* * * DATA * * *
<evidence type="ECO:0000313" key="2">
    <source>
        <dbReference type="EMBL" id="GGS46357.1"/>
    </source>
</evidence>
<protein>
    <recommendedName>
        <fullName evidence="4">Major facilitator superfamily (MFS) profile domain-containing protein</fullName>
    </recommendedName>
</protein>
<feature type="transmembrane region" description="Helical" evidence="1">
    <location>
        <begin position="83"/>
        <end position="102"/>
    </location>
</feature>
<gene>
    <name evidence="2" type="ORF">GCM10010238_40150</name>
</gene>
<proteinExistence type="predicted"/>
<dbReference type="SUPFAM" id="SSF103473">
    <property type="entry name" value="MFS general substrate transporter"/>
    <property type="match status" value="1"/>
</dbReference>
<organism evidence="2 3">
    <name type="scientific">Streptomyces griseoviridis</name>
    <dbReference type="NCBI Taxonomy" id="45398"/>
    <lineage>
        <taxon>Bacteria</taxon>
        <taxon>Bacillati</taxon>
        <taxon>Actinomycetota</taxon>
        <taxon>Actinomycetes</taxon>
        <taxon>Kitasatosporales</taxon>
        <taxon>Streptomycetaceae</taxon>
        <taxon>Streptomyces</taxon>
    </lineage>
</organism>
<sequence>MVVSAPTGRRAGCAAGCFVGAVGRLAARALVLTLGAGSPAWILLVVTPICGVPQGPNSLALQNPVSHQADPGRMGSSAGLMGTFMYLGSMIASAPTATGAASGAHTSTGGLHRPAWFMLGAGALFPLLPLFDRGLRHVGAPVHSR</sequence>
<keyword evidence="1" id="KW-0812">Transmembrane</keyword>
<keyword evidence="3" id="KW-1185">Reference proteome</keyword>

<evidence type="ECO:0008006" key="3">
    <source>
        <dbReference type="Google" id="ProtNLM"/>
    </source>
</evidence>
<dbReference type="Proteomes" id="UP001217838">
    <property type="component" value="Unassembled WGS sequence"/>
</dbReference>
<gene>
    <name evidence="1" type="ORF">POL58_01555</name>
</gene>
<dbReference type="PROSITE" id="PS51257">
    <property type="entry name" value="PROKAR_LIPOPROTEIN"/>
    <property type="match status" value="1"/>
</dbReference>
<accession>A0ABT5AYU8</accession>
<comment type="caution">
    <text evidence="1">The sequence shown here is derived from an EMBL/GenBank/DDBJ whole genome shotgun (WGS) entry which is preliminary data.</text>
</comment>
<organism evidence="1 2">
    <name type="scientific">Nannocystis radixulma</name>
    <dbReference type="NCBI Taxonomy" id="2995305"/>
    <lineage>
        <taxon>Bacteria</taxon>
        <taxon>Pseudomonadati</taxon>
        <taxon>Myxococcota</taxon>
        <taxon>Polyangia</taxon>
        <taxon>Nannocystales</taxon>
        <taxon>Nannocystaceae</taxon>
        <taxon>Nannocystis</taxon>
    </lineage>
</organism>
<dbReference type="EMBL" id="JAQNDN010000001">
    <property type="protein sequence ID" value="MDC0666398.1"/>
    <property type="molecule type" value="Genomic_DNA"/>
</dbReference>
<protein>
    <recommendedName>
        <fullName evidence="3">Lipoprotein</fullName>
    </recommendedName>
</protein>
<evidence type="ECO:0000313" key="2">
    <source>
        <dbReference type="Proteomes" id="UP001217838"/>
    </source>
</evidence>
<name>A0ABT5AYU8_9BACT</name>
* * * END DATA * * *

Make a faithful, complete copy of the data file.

<evidence type="ECO:0000313" key="2">
    <source>
        <dbReference type="EMBL" id="GGS46357.1"/>
    </source>
</evidence>
<protein>
    <recommendedName>
        <fullName evidence="4">Major facilitator superfamily (MFS) profile domain-containing protein</fullName>
    </recommendedName>
</protein>
<feature type="transmembrane region" description="Helical" evidence="1">
    <location>
        <begin position="83"/>
        <end position="102"/>
    </location>
</feature>
<gene>
    <name evidence="2" type="ORF">GCM10010238_40150</name>
</gene>
<proteinExistence type="predicted"/>
<dbReference type="SUPFAM" id="SSF103473">
    <property type="entry name" value="MFS general substrate transporter"/>
    <property type="match status" value="1"/>
</dbReference>
<organism evidence="2 3">
    <name type="scientific">Streptomyces griseoviridis</name>
    <dbReference type="NCBI Taxonomy" id="45398"/>
    <lineage>
        <taxon>Bacteria</taxon>
        <taxon>Bacillati</taxon>
        <taxon>Actinomycetota</taxon>
        <taxon>Actinomycetes</taxon>
        <taxon>Kitasatosporales</taxon>
        <taxon>Streptomycetaceae</taxon>
        <taxon>Streptomyces</taxon>
    </lineage>
</organism>
<sequence>MVVSAPTGRRAGCAAGCFVGAVGRLAARALVLTLGAGSPAWILLVVTPICGVPQGPNSLALQNPVSHQADPGRMGSSAGLMGTFMYLGSMIASAPTATGAASGAHTSTGGLHRPAWFMLGAGALFPLLPLFDRGLRHVGAPVHSR</sequence>
<keyword evidence="1" id="KW-0812">Transmembrane</keyword>
<keyword evidence="3" id="KW-1185">Reference proteome</keyword>

<evidence type="ECO:0008006" key="3">
    <source>
        <dbReference type="Google" id="ProtNLM"/>
    </source>
</evidence>
<dbReference type="Proteomes" id="UP001217838">
    <property type="component" value="Unassembled WGS sequence"/>
</dbReference>
<gene>
    <name evidence="1" type="ORF">POL58_01555</name>
</gene>
<dbReference type="PROSITE" id="PS51257">
    <property type="entry name" value="PROKAR_LIPOPROTEIN"/>
    <property type="match status" value="1"/>
</dbReference>
<accession>A0ABT5AYU8</accession>
<comment type="caution">
    <text evidence="1">The sequence shown here is derived from an EMBL/GenBank/DDBJ whole genome shotgun (WGS) entry which is preliminary data.</text>
</comment>
<organism evidence="1 2">
    <name type="scientific">Nannocystis radixulma</name>
    <dbReference type="NCBI Taxonomy" id="2995305"/>
    <lineage>
        <taxon>Bacteria</taxon>
        <taxon>Pseudomonadati</taxon>
        <taxon>Myxococcota</taxon>
        <taxon>Polyangia</taxon>
        <taxon>Nannocystales</taxon>
        <taxon>Nannocystaceae</taxon>
        <taxon>Nannocystis</taxon>
    </lineage>
</organism>
<dbReference type="EMBL" id="JAQNDN010000001">
    <property type="protein sequence ID" value="MDC0666398.1"/>
    <property type="molecule type" value="Genomic_DNA"/>
</dbReference>
<protein>
    <recommendedName>
        <fullName evidence="3">Lipoprotein</fullName>
    </recommendedName>
</protein>
<evidence type="ECO:0000313" key="2">
    <source>
        <dbReference type="Proteomes" id="UP001217838"/>
    </source>
</evidence>
<name>A0ABT5AYU8_9BACT</name>